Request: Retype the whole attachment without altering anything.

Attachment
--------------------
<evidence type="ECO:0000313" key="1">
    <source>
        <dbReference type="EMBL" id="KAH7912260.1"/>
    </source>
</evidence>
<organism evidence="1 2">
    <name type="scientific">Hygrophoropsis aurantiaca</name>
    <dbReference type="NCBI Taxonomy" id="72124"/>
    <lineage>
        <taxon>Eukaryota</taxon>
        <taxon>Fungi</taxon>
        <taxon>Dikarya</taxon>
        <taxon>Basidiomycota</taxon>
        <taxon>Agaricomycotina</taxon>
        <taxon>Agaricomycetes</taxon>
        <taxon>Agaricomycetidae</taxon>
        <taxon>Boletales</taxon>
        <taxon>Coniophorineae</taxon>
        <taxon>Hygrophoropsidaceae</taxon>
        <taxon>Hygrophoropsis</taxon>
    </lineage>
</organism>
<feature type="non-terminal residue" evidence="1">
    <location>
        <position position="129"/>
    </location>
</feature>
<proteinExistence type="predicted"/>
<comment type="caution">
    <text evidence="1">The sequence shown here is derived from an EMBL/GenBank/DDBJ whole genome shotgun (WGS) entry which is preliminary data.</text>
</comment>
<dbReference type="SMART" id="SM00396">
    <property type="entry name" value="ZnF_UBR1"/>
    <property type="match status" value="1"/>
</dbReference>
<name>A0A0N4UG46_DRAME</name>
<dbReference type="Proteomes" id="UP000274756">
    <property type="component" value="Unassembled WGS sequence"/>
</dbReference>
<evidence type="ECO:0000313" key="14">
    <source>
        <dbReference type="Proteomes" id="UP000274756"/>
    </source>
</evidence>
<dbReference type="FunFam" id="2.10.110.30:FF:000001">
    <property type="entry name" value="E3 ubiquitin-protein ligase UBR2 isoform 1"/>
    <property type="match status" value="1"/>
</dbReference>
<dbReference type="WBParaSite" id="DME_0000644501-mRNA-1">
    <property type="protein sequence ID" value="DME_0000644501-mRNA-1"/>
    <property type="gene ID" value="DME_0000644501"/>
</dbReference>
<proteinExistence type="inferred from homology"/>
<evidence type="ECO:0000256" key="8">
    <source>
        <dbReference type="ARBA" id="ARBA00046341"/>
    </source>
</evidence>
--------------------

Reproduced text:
<evidence type="ECO:0000313" key="1">
    <source>
        <dbReference type="EMBL" id="KAH7912260.1"/>
    </source>
</evidence>
<organism evidence="1 2">
    <name type="scientific">Hygrophoropsis aurantiaca</name>
    <dbReference type="NCBI Taxonomy" id="72124"/>
    <lineage>
        <taxon>Eukaryota</taxon>
        <taxon>Fungi</taxon>
        <taxon>Dikarya</taxon>
        <taxon>Basidiomycota</taxon>
        <taxon>Agaricomycotina</taxon>
        <taxon>Agaricomycetes</taxon>
        <taxon>Agaricomycetidae</taxon>
        <taxon>Boletales</taxon>
        <taxon>Coniophorineae</taxon>
        <taxon>Hygrophoropsidaceae</taxon>
        <taxon>Hygrophoropsis</taxon>
    </lineage>
</organism>
<feature type="non-terminal residue" evidence="1">
    <location>
        <position position="129"/>
    </location>
</feature>
<proteinExistence type="predicted"/>
<comment type="caution">
    <text evidence="1">The sequence shown here is derived from an EMBL/GenBank/DDBJ whole genome shotgun (WGS) entry which is preliminary data.</text>
</comment>
<dbReference type="SMART" id="SM00396">
    <property type="entry name" value="ZnF_UBR1"/>
    <property type="match status" value="1"/>
</dbReference>
<name>A0A0N4UG46_DRAME</name>
<dbReference type="Proteomes" id="UP000274756">
    <property type="component" value="Unassembled WGS sequence"/>
</dbReference>
<evidence type="ECO:0000313" key="14">
    <source>
        <dbReference type="Proteomes" id="UP000274756"/>
    </source>
</evidence>
<dbReference type="FunFam" id="2.10.110.30:FF:000001">
    <property type="entry name" value="E3 ubiquitin-protein ligase UBR2 isoform 1"/>
    <property type="match status" value="1"/>
</dbReference>
<dbReference type="WBParaSite" id="DME_0000644501-mRNA-1">
    <property type="protein sequence ID" value="DME_0000644501-mRNA-1"/>
    <property type="gene ID" value="DME_0000644501"/>
</dbReference>
<proteinExistence type="inferred from homology"/>
<evidence type="ECO:0000256" key="8">
    <source>
        <dbReference type="ARBA" id="ARBA00046341"/>
    </source>
</evidence>